Help arrives for civic groups trying to clean up after the storm
by Holly Tsang
Oct 05, 2010 | 4842 views | 0 0 comments | 55 55 recommendations | email to a friend | print
Federal aid for tornado-affected neighborhoods may not be arriving anytime soon, but for those dedicated community members who have been working to get their neighborhoods back to normal after the September 16th storm, help is on the way.

Non-profit organization Citizens Committee for New York City awarded 60 block beautification grants of $500 to $1,000 to civic groups last year, and now the organization is encouraging those who serve areas that were hit by the storm, particularly in Queens, to apply for the next cycle.

“When times are like this, people think, ‘I’m part of something larger, a community, a neighborhood,’” said Saleen Shah, program director of Citizens Committee’s Love Your Block Grant Awards Partnership. “They can apply for this grant and revitalize their block.”

He pointed out civic engagement is something that has been lost over the years, and though the grant is relatively small, it can be the impetus for a group to take on an important project.

Citizens Committee was founded in 1975, at a time not very unlike the present, when many city services were being cut because of budget deficits. The founders envisioned citizens coming together, rolling up their sleeves and cleaning up their own blocks.

“When people come together and take ownership of their neighborhood, they can do a lot with what we offer them,” said Shah. “Groups that have a clear idea in their mind deserve services.”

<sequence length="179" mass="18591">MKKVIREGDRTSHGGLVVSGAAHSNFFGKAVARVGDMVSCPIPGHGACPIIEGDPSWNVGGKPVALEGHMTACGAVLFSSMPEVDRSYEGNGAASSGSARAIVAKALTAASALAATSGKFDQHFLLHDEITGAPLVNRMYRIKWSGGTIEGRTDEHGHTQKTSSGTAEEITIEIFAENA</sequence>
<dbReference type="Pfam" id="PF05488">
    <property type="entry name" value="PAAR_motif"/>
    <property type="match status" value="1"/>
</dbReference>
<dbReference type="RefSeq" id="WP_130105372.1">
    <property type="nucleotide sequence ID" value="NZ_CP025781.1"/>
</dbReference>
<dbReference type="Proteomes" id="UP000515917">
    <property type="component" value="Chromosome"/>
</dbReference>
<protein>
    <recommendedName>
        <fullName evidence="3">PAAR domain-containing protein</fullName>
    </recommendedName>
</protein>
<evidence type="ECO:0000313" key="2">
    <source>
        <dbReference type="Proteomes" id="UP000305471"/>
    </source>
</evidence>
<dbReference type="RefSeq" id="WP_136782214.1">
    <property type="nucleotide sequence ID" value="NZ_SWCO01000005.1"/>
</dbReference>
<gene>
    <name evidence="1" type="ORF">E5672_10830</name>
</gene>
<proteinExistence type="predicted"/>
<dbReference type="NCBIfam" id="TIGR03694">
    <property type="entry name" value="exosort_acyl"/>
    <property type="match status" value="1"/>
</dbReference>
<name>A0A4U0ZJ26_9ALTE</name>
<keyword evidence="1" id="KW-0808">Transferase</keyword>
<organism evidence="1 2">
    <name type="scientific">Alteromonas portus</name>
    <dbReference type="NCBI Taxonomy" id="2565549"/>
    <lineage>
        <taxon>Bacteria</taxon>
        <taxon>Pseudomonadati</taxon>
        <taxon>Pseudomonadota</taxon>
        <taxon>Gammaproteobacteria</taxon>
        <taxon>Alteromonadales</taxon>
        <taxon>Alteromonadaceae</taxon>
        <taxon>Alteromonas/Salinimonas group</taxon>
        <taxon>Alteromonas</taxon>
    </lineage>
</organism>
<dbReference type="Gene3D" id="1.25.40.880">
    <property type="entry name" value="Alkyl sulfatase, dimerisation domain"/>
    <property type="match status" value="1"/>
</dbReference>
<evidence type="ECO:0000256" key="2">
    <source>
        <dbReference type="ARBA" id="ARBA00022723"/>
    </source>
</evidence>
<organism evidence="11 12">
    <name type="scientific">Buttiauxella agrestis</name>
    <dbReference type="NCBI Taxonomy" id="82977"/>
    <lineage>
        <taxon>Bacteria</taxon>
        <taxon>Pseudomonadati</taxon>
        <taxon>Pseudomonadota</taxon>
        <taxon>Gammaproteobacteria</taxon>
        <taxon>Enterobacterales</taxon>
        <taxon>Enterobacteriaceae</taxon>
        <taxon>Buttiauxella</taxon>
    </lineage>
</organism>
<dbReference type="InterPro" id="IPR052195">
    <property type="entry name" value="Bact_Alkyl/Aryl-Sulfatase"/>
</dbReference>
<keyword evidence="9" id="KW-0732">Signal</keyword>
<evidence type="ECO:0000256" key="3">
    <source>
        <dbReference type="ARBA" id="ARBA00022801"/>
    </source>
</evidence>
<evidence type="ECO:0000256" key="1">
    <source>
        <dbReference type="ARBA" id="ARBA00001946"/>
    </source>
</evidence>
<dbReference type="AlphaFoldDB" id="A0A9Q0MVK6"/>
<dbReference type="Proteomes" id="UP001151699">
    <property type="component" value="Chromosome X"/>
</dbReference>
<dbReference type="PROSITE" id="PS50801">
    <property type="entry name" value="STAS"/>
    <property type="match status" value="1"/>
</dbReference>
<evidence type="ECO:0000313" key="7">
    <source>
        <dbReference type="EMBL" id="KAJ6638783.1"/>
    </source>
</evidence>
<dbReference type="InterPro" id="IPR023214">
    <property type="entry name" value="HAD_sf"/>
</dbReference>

On top of the Love Your Block grant money, qualifying groups can receive expedited services from the Department of Transportation, Parks Department and Department of Sanitation. Citizens Committee also provides technical assistance, project planning and information sessions on how to fill out the grant application.

Applicants need to give a detailed description of the block’s physical appearance and provide photographs. They are asked to explain how they propose to improve conditions, including what materials are needed. Civic groups are required to have a minimum of 20 members. Newly formed groups do not need to have their 501(c)3 status, but they should have either an account in the group’s name at a credit union or request an established group to serve as a fiscal conduit.

Shah pointed out Citizens Committee works with many groups in Brooklyn, and though everyone is welcome to apply, he hopes to expand the program’s presence in Queens. He noted that in storm-affected neighborhoods, many green spaces and streets have been damaged.

"Cleanup efforts are often temporary, but we want to make this something sustainable,” said Shah. “We strongly encourage groups from Queens to apply, particularly neighborhoods that have been hit by the storm.”

The deadline for the Love Your Block grant application is November 15. For more information please visit http://www.citizensnyc.org/projects/love_your_block.html.
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